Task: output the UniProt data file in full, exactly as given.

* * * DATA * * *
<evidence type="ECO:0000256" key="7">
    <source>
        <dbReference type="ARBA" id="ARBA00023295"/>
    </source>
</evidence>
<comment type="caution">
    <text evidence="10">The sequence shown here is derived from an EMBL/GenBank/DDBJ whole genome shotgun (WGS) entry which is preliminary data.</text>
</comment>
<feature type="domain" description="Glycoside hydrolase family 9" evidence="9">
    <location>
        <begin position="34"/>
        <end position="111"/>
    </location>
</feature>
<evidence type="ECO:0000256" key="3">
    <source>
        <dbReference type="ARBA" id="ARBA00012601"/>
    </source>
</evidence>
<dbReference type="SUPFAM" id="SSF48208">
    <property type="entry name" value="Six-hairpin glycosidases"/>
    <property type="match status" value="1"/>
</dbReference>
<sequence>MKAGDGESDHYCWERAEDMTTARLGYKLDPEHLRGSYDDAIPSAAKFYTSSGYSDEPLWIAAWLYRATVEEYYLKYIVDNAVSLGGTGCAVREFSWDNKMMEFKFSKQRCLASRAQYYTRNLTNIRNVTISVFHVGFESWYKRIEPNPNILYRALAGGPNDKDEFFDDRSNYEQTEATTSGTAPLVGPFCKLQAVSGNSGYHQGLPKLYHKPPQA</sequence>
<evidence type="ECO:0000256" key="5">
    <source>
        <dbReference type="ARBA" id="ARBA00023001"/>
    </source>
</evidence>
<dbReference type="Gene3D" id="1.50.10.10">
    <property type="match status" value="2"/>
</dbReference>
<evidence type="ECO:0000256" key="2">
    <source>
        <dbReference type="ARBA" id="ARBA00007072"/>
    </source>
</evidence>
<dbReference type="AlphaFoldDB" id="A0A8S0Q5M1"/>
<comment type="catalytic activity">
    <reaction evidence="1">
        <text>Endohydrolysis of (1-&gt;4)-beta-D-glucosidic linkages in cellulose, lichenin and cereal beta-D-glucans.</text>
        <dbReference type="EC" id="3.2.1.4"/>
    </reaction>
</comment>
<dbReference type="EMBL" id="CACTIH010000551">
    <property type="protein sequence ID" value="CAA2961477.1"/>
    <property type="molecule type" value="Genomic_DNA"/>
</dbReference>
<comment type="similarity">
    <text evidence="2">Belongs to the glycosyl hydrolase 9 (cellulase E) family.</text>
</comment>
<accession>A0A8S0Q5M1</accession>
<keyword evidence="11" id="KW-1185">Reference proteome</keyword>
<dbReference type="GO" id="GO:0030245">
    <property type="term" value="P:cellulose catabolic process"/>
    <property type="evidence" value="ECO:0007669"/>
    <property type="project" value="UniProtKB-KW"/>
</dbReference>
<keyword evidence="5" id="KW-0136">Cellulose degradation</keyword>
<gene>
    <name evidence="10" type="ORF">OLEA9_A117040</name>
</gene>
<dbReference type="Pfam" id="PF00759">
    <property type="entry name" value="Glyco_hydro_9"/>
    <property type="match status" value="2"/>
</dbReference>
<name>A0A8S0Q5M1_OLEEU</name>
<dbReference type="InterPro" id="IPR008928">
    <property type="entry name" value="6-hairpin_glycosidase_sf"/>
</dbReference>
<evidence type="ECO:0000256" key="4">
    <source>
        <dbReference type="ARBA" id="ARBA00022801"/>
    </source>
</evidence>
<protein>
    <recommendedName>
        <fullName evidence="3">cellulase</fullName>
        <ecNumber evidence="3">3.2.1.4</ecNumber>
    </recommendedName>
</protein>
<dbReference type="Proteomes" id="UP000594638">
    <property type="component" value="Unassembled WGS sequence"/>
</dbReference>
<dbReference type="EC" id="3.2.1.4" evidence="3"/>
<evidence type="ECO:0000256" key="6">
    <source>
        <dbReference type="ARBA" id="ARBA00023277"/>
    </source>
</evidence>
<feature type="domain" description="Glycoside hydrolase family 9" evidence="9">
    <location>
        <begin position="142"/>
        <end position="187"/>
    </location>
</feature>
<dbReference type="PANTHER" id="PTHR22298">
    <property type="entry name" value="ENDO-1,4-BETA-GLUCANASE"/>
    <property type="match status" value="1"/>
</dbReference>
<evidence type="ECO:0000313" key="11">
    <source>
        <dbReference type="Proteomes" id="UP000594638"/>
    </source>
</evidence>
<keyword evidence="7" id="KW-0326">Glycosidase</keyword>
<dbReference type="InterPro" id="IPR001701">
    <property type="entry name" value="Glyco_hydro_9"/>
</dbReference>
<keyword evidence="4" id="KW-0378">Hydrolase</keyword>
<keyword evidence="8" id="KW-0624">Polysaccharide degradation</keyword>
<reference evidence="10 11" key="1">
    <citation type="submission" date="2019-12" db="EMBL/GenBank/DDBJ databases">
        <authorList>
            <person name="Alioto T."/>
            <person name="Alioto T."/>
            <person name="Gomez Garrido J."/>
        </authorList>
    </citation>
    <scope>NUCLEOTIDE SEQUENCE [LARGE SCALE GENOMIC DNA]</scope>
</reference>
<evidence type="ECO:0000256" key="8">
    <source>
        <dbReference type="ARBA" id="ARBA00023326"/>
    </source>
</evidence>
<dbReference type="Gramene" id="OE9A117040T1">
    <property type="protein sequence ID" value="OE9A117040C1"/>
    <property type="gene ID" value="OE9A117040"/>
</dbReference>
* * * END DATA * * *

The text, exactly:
<evidence type="ECO:0000256" key="7">
    <source>
        <dbReference type="ARBA" id="ARBA00023295"/>
    </source>
</evidence>
<comment type="caution">
    <text evidence="10">The sequence shown here is derived from an EMBL/GenBank/DDBJ whole genome shotgun (WGS) entry which is preliminary data.</text>
</comment>
<feature type="domain" description="Glycoside hydrolase family 9" evidence="9">
    <location>
        <begin position="34"/>
        <end position="111"/>
    </location>
</feature>
<evidence type="ECO:0000256" key="3">
    <source>
        <dbReference type="ARBA" id="ARBA00012601"/>
    </source>
</evidence>
<dbReference type="SUPFAM" id="SSF48208">
    <property type="entry name" value="Six-hairpin glycosidases"/>
    <property type="match status" value="1"/>
</dbReference>
<sequence>MKAGDGESDHYCWERAEDMTTARLGYKLDPEHLRGSYDDAIPSAAKFYTSSGYSDEPLWIAAWLYRATVEEYYLKYIVDNAVSLGGTGCAVREFSWDNKMMEFKFSKQRCLASRAQYYTRNLTNIRNVTISVFHVGFESWYKRIEPNPNILYRALAGGPNDKDEFFDDRSNYEQTEATTSGTAPLVGPFCKLQAVSGNSGYHQGLPKLYHKPPQA</sequence>
<evidence type="ECO:0000256" key="5">
    <source>
        <dbReference type="ARBA" id="ARBA00023001"/>
    </source>
</evidence>
<dbReference type="Gene3D" id="1.50.10.10">
    <property type="match status" value="2"/>
</dbReference>
<evidence type="ECO:0000256" key="2">
    <source>
        <dbReference type="ARBA" id="ARBA00007072"/>
    </source>
</evidence>
<dbReference type="AlphaFoldDB" id="A0A8S0Q5M1"/>
<comment type="catalytic activity">
    <reaction evidence="1">
        <text>Endohydrolysis of (1-&gt;4)-beta-D-glucosidic linkages in cellulose, lichenin and cereal beta-D-glucans.</text>
        <dbReference type="EC" id="3.2.1.4"/>
    </reaction>
</comment>
<dbReference type="EMBL" id="CACTIH010000551">
    <property type="protein sequence ID" value="CAA2961477.1"/>
    <property type="molecule type" value="Genomic_DNA"/>
</dbReference>
<comment type="similarity">
    <text evidence="2">Belongs to the glycosyl hydrolase 9 (cellulase E) family.</text>
</comment>
<accession>A0A8S0Q5M1</accession>
<keyword evidence="11" id="KW-1185">Reference proteome</keyword>
<dbReference type="GO" id="GO:0030245">
    <property type="term" value="P:cellulose catabolic process"/>
    <property type="evidence" value="ECO:0007669"/>
    <property type="project" value="UniProtKB-KW"/>
</dbReference>
<keyword evidence="5" id="KW-0136">Cellulose degradation</keyword>
<gene>
    <name evidence="10" type="ORF">OLEA9_A117040</name>
</gene>
<dbReference type="Pfam" id="PF00759">
    <property type="entry name" value="Glyco_hydro_9"/>
    <property type="match status" value="2"/>
</dbReference>
<name>A0A8S0Q5M1_OLEEU</name>
<dbReference type="InterPro" id="IPR008928">
    <property type="entry name" value="6-hairpin_glycosidase_sf"/>
</dbReference>
<evidence type="ECO:0000256" key="4">
    <source>
        <dbReference type="ARBA" id="ARBA00022801"/>
    </source>
</evidence>
<protein>
    <recommendedName>
        <fullName evidence="3">cellulase</fullName>
        <ecNumber evidence="3">3.2.1.4</ecNumber>
    </recommendedName>
</protein>
<dbReference type="Proteomes" id="UP000594638">
    <property type="component" value="Unassembled WGS sequence"/>
</dbReference>
<dbReference type="EC" id="3.2.1.4" evidence="3"/>
<evidence type="ECO:0000256" key="6">
    <source>
        <dbReference type="ARBA" id="ARBA00023277"/>
    </source>
</evidence>
<feature type="domain" description="Glycoside hydrolase family 9" evidence="9">
    <location>
        <begin position="142"/>
        <end position="187"/>
    </location>
</feature>
<dbReference type="PANTHER" id="PTHR22298">
    <property type="entry name" value="ENDO-1,4-BETA-GLUCANASE"/>
    <property type="match status" value="1"/>
</dbReference>
<evidence type="ECO:0000313" key="11">
    <source>
        <dbReference type="Proteomes" id="UP000594638"/>
    </source>
</evidence>
<keyword evidence="7" id="KW-0326">Glycosidase</keyword>
<dbReference type="InterPro" id="IPR001701">
    <property type="entry name" value="Glyco_hydro_9"/>
</dbReference>
<keyword evidence="4" id="KW-0378">Hydrolase</keyword>
<keyword evidence="8" id="KW-0624">Polysaccharide degradation</keyword>
<reference evidence="10 11" key="1">
    <citation type="submission" date="2019-12" db="EMBL/GenBank/DDBJ databases">
        <authorList>
            <person name="Alioto T."/>
            <person name="Alioto T."/>
            <person name="Gomez Garrido J."/>
        </authorList>
    </citation>
    <scope>NUCLEOTIDE SEQUENCE [LARGE SCALE GENOMIC DNA]</scope>
</reference>
<evidence type="ECO:0000256" key="8">
    <source>
        <dbReference type="ARBA" id="ARBA00023326"/>
    </source>
</evidence>
<dbReference type="Gramene" id="OE9A117040T1">
    <property type="protein sequence ID" value="OE9A117040C1"/>
    <property type="gene ID" value="OE9A117040"/>
</dbReference>